The human spine is a complex structure.
The two principle structures that comprise the spine are the spinal column and the spinal cord. The cord attaches to the brain and is housed within the column. Spinal nerves are sent off the cord and exit through the column, carrying information to and from the brain.
The spinal column, also known as the vertebral column, is made up of bones called vertebrae. Each vertebra is separated from another by an intervertebral disc. Our discs are made up of connective tissue and their primary purpose is for shock absorption, as they are able to withstand great amounts of tension and pressure.
Discs are designed to protect the spine against the compressive forces of gravity. Each disc is made up of two parts. The center of the disc is called the nucleus pulposus, and is a spongy material. This spongy material is what accounts for the shock absorption capacity of the disc. The nucleus is surrounded by the annulus fibrosis, which is made up of strong ligamentous rings, and holds the nucleus in place.
While the disc is a resilient structure, it is susceptible to damage and injury. As we age, degenerative changes can cause the nucleus to lose its water content and dry out. The disc becomes less effective as a cushion, and loses its ability to absorb shock, which causes cracks and tearing in the outer annulus, allowing the nuclear material to seep out.
This condition is known as a spinal disc herniation. Though a generalized term, it is the name commonly used when describing this condition. The severity and degree to which the nuclear material migrates out of position determines the disc terminology used to describe the condition. Some additional terms commonly used to describe the different stages of progression of disc herniation include disc bulge, prolapse and rupture.
Though a disc herniation can occur in any spinal region, the most common is the lumbar spine, resulting in low back pain. Generally, these herniations occur at the base of the spine where it meets the sacrum.
Symptoms vary, depending upon the severity of herniation. If a nerve root is irritated by the herniated material, symptoms may include numbness, tingling, burning or weakness. The roots of the sciatic nerve frequently encounter such impingement, resulting in the condition we call “sciatica.”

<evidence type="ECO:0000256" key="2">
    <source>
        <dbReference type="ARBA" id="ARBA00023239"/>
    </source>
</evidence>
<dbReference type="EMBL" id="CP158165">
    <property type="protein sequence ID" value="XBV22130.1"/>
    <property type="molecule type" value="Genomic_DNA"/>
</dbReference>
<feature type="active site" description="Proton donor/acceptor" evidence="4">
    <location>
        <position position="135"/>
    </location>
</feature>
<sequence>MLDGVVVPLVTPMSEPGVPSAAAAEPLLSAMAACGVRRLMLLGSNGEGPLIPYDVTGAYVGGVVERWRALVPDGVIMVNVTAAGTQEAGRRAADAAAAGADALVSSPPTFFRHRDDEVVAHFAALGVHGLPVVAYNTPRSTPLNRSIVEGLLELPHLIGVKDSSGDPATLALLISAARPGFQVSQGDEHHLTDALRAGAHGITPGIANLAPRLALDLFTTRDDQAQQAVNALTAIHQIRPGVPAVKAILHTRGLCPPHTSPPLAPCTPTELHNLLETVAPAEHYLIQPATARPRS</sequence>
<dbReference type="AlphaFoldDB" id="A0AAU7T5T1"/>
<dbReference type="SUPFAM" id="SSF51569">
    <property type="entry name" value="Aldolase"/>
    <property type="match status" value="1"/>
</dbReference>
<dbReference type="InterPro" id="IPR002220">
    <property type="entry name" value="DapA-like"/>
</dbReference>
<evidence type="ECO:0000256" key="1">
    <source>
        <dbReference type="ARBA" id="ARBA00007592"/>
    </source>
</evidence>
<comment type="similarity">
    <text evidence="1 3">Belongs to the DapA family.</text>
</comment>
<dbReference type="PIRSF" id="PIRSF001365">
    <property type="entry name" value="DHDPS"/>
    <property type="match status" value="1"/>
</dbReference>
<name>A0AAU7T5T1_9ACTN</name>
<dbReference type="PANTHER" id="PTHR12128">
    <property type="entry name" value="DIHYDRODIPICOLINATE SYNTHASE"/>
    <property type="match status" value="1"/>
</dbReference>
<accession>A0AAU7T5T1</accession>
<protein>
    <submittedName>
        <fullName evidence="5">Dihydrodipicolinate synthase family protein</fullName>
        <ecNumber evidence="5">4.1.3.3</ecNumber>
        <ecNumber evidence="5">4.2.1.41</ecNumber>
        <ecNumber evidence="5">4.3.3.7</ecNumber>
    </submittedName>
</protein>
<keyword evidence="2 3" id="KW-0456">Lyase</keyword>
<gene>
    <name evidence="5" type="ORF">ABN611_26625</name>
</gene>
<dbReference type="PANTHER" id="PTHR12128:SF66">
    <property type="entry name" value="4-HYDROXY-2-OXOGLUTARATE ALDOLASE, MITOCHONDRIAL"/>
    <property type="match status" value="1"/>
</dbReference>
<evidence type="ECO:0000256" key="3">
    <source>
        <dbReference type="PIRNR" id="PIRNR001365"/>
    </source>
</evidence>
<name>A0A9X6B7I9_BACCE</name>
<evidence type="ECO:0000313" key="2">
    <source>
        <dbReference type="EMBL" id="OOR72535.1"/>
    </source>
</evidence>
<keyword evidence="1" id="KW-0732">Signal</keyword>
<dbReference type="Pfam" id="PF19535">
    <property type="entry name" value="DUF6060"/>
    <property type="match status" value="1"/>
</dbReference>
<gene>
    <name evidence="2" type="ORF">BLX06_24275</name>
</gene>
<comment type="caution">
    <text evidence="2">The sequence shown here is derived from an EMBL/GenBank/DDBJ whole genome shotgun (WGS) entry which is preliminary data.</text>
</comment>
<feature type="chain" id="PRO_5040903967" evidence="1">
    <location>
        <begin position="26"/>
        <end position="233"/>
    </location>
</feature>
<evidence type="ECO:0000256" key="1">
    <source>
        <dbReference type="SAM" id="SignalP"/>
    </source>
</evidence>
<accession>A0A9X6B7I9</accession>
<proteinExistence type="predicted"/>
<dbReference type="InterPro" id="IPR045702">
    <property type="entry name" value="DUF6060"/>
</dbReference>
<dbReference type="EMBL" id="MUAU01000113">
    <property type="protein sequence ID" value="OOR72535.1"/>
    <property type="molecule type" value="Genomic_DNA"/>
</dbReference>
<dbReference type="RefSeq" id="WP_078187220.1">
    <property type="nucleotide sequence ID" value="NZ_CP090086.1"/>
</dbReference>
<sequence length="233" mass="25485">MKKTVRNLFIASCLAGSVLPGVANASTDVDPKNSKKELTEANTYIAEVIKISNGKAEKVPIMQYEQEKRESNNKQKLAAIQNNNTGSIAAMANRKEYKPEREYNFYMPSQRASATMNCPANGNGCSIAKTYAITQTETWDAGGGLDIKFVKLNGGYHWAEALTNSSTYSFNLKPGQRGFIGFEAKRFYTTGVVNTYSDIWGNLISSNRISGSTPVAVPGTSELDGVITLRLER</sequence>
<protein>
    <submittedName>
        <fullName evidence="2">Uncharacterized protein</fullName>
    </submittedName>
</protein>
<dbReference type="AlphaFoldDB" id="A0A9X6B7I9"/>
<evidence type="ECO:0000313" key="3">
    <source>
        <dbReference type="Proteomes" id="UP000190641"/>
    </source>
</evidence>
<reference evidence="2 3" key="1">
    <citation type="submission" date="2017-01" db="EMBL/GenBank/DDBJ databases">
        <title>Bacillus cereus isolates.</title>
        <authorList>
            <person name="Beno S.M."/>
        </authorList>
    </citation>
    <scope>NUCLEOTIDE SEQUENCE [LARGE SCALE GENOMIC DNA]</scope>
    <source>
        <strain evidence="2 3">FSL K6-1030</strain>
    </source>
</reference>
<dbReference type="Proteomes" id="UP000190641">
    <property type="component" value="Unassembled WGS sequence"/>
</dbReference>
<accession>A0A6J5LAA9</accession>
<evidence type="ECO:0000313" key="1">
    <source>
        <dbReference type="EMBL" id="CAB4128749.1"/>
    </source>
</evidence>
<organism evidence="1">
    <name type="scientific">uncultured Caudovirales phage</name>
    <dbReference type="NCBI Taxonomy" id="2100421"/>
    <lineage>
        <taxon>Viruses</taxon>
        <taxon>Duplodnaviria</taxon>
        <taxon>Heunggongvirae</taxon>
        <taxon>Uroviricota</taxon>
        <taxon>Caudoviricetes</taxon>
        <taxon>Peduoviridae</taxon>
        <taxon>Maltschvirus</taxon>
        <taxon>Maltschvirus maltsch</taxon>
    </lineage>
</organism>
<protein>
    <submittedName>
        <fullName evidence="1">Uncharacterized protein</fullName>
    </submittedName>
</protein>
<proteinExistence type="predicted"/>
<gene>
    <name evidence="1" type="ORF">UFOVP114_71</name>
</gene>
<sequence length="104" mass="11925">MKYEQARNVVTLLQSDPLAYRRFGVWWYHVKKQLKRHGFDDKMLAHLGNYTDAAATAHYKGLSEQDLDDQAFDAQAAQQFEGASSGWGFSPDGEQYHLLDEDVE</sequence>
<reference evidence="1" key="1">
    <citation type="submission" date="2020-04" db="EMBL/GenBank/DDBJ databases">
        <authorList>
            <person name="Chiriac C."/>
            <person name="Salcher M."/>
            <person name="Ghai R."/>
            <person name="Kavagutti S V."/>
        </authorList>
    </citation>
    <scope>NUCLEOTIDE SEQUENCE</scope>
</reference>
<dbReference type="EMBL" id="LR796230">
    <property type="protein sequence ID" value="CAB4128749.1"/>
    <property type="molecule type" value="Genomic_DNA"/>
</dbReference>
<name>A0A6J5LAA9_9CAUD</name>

Disc herniations also occur in the cervical spine. Symptoms occurring here can cause neck and shoulder pain, headache and radiating pain down the arms into the hands.
Our discs dehydrate with age, and the concussive demands we impose on our spines only accelerate these changes. Sudden trauma or gradual micro trauma, such as poor posture, may cause injury. Additionally, stress on the disc as a result of repetitive movements such as twisting or lifting can cause degenerative changes to occur even faster.
A diagnosis of a herniated disc is made by a health care practitioner and is based on a comprehensive history, the patient’s symptoms and a physical exam. Diagnostic imaging such as MRI often accompanies the exam.
Treatment for a herniated disc will vary according to the severity. Alternating ice and heat therapy, in addition to interferential current, are effective modalities for controlling pain and edema, as well as stimulating pain-relieving neuropeptides such as endorphins and enkephalins.
Flexion/distraction and decompression modalities help to relieve annular tension and alleviate spinal nerve irritation. Natural injection therapies such as Platelet Rich Plasma Therapy, Regenerative Injection Therapy and Mesotherapy can help treat and repair the surrounding tissue often inflamed in response to the injured disc.
Surgery may be necessary in severe cases, such as when nerve damage is present, however with the advent of disc replacement surgery, this option is not as “grim” as it once was considered.
Most individuals suffering from disc pain will benefit from conservative treatment. Chiropractic treatment and physical therapy have a long history of successfully treating disc pathology.
Disc injuries are all too common. It is vital to seek medical help if you suspect you have injured or damaged a disc.
Patricia Holl, D.C., is part of the staff at Yellowstone Naturopathic Clinic. She can be reached at 259-5096.